The only other bulk harvest to come in is the plums, but again, it's not a big one--I was hoping to make a jug of plum cider this year but it doesn't look like there's enough.  And most of the fruits seem to have plum maggots (not a problem for cider, but not so nice for eating);  the chickens have had the majority of them so far.

Friday, September 6, 2019

State of the flock, September 2019

Well, egg production has slowed down.  Three hens are definitely not laying:  the two mother hens still hanging out with their chicks (now about six weeks old), and last year's cheep has gone broody.  Cheep is not going to get her chance at motherhood this year--maybe next year, if she goes broody again.  Conventional wisdom says to put her in a wire bottomed cage for a few days to break her broodiness (we had to do this to another hen last year), but I'll let her go a bit longer before I take drastic measures:  maybe she'll give up on her own. 

The other hens are mostly cooped up in their yard;  the ducks have also been penned in next to the pond for about two weeks.  I'll let the ducks go back to free ranging when we combine the chicks with the chickens, probably in another two or three weeks. 

The chicks are pretty well feathered now, and it looks like there are three girls, five boys and one undecided (though I'm tending toward boy).  Three new hens is a good number for us, as we have plenty of poultry in the garden for now--12 adult hens with two ducks and two drakes.  I told the husband I'm really looking forward to some fried chicken in another six weeks. 

Tuesday, September 3, 2019

Food Totals August 2019

Runner bean vines flowering next to a fence
Three runner bean plants up a cane (it blew down a week ago) Aug 2019
Vegetables:

19.5 oz French beans
8 oz spring onion
128 oz potatoes
70.5 oz zuccini
14.5 oz beets
24.5 oz cherry tomatoes
4 oz regular tomatoes
22 oz runner beans
40 oz chard

Total: 331 oz, or 20 lb 11 oz

Note:  I weigh all my vegetables after preparation:  peeling, trimming, etc.  Does not include some fresh herbs which were too small a quantity to weigh, i.e. less than 0.5 oz.

Fruit:

26 oz figs
43 yellow raspberries

Eggs:

Total: 147 eggs from 12 hens and 2 ducks
Total feed bought: 1 bag layers pellets (20 kg), 2 bags mixed corn (40 kg), 1 bag growers pellets (5 kg)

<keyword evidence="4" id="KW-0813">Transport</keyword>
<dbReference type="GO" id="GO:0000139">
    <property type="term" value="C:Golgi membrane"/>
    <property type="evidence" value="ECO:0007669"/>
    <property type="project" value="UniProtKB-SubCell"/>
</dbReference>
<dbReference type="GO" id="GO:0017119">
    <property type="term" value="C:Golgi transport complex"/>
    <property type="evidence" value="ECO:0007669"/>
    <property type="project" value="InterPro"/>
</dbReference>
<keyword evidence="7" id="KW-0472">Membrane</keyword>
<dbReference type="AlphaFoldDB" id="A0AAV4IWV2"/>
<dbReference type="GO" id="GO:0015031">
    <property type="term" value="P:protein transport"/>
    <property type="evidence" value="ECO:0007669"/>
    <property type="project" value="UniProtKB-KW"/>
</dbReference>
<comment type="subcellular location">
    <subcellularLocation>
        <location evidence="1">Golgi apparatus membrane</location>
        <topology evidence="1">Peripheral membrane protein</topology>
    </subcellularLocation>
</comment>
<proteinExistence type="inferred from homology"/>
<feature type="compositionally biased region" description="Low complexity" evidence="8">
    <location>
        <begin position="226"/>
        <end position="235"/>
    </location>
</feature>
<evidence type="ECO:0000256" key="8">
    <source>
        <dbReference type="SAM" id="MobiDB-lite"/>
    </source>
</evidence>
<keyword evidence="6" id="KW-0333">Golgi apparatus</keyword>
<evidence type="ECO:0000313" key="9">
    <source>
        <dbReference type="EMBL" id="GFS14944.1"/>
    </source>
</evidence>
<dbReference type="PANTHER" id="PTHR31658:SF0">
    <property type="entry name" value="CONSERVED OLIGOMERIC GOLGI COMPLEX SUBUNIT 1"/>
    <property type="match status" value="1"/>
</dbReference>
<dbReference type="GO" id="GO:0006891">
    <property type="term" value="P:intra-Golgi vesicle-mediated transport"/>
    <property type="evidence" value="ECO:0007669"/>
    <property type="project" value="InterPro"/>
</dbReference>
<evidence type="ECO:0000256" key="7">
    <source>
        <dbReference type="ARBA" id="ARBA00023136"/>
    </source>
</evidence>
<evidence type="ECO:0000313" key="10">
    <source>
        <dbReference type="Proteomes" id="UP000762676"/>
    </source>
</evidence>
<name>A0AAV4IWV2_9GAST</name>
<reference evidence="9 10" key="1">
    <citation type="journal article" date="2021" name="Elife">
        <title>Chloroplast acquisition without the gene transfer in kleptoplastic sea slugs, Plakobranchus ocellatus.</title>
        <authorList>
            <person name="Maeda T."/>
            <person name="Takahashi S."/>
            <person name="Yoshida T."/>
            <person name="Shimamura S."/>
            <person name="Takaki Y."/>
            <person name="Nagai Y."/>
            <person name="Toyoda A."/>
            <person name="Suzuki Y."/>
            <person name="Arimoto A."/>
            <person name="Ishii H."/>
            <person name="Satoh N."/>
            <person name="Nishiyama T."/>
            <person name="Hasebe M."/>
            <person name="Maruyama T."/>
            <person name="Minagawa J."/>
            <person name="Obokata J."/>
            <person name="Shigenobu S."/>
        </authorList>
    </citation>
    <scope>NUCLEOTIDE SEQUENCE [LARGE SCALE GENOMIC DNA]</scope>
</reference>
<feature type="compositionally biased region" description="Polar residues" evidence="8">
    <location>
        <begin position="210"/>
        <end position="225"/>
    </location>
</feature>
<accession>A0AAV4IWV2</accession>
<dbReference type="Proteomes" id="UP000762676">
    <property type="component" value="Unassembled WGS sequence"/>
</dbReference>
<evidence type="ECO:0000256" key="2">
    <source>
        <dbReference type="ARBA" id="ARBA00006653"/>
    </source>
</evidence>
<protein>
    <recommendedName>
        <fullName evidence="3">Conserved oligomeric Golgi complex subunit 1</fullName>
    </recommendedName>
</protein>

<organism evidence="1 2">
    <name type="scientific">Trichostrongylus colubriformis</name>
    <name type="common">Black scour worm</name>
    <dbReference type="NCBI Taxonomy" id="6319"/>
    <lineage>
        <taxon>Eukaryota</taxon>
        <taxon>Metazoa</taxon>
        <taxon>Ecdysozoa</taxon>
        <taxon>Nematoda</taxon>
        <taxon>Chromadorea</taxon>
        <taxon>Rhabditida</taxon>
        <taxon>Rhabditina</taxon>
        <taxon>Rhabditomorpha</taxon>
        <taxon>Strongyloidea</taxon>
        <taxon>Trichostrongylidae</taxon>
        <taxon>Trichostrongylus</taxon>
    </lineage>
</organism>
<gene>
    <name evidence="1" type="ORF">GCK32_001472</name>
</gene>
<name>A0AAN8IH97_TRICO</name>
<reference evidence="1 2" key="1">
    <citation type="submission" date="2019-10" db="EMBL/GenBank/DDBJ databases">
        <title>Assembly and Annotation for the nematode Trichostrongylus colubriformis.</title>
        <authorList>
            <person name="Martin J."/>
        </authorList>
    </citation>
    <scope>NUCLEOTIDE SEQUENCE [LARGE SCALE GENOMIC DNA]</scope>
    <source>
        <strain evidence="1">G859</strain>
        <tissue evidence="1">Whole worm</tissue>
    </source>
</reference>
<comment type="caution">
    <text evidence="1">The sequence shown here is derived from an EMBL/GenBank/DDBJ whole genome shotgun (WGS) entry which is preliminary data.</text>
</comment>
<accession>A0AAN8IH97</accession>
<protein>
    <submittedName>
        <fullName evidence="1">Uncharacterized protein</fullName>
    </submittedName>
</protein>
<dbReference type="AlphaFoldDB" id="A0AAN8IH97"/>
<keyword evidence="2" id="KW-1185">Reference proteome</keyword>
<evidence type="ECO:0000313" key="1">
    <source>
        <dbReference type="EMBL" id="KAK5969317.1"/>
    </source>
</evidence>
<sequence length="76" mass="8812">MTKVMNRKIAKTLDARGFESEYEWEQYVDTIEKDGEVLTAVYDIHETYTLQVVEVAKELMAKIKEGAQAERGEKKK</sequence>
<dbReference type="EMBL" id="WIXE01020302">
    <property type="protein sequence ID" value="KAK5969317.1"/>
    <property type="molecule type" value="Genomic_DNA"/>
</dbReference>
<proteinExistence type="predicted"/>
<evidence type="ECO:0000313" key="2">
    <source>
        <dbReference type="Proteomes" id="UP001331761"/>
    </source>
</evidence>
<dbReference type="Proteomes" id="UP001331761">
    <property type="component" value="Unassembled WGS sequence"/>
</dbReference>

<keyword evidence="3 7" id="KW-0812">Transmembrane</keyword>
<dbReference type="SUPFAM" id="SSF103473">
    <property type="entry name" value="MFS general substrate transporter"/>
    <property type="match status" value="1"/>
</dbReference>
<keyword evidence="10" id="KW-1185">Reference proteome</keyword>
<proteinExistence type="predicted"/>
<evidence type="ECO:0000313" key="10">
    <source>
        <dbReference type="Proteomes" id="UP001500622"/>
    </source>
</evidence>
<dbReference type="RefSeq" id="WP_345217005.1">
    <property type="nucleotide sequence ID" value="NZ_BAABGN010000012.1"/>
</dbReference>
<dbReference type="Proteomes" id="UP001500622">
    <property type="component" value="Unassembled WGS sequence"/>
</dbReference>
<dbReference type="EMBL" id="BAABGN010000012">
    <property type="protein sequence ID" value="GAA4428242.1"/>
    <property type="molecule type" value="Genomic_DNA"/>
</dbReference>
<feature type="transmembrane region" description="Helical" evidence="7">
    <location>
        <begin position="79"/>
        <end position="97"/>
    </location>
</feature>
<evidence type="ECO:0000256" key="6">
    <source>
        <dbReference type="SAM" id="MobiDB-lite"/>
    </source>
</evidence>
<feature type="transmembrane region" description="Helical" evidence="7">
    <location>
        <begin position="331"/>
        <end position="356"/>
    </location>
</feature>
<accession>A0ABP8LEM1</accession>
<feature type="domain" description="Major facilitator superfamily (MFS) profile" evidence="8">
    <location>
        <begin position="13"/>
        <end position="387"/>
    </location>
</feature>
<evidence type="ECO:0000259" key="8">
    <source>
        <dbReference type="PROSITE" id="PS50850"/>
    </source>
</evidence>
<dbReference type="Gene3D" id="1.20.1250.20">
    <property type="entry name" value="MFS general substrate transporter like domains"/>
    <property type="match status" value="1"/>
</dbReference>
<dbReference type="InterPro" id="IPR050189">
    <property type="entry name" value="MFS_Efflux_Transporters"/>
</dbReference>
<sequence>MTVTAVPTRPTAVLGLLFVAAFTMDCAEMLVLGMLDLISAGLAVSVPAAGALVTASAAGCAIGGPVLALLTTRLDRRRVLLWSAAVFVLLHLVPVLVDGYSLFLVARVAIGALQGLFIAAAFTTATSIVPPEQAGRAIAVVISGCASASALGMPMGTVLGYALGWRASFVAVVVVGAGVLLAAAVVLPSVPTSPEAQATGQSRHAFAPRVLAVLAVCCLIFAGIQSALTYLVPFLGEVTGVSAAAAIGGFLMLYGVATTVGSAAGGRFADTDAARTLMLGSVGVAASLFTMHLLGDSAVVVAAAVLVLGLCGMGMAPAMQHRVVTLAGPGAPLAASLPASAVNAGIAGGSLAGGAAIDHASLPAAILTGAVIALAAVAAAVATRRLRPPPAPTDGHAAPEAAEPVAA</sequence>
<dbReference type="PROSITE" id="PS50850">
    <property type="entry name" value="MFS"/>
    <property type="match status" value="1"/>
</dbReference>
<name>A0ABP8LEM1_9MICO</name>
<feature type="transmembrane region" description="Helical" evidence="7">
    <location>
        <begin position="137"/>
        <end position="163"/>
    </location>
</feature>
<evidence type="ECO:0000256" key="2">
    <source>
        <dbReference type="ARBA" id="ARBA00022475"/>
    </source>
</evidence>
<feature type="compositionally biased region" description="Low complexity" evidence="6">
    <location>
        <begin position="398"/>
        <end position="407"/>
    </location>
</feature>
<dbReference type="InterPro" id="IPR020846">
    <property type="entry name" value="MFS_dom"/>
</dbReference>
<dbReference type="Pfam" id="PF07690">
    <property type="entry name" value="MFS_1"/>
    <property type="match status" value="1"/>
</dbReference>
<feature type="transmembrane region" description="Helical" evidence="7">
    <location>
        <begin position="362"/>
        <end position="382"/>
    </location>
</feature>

Preserves:

1 medium jar dehydrated beets (from gift beetroot)
1/2 medium jar dehydrated cherry tomatoes
1/4 medium jar dehydrated figs

Homebrew:

Elderberry/blackberry wine bottled up (4 L)
Cider bottled up (16 L)

Friday, August 30, 2019

Resilience in the months ahead

Close up of a gladiola bloom
Gladiola, Aug 2019
Though the Vegetable Challenge ends at the beginning of November, there is some uncertainty about national food security for the coming autumn/winter here in this country.  I'm trying to grow and preserve what I can to help assuage that uncertainty for my own family;  depending on the national situation, we may not have much choice of fruit and vegetables at the store when the Challenge runs out.  If we want to keep eating vegetables, it's entirely possible they'll have to come from our own garden or allotment.

I mentioned before that the whole food growing engine I caretake has overwhelmed me this summer.  However, now the houseguests have left, and I'm feeling a bit better (though still not fully), I luckily can now do some light gardening, and have even been to the allotment once or twice.  I'm trying to put by a little of the harvest every day, using as little effort as possible:  dehydrating, freezing, salting.

It's true the freezer is pretty full now, and I don't actually freeze many vegetables;  but this summer I've added a bag of mixed berries, along with half a bag of cherries and a bag of chard stems (leaves were dehydrated or eaten as salads).

I've finally got the first jar of salted runner beans going.  It's not a big jar.  I didn't get many runner or French beans last summer (too hot and dry), but I've had better luck this year;  I just need to remember to keep skimming a few off the top for salting and not eat them all.

And dehydrating some cherry tomatoes and figs.  Small batches.  I was given a sack of beets and considered pickling them, but decided to go the easy route and dry them--they filled up a small jar once dehydrated.  The dry peas are all threshed now; we'll probably get only a couple meals off them, but they represent the future:  this year I had two rows of peas, next year I want four rows at least, and the year after maybe eight rows.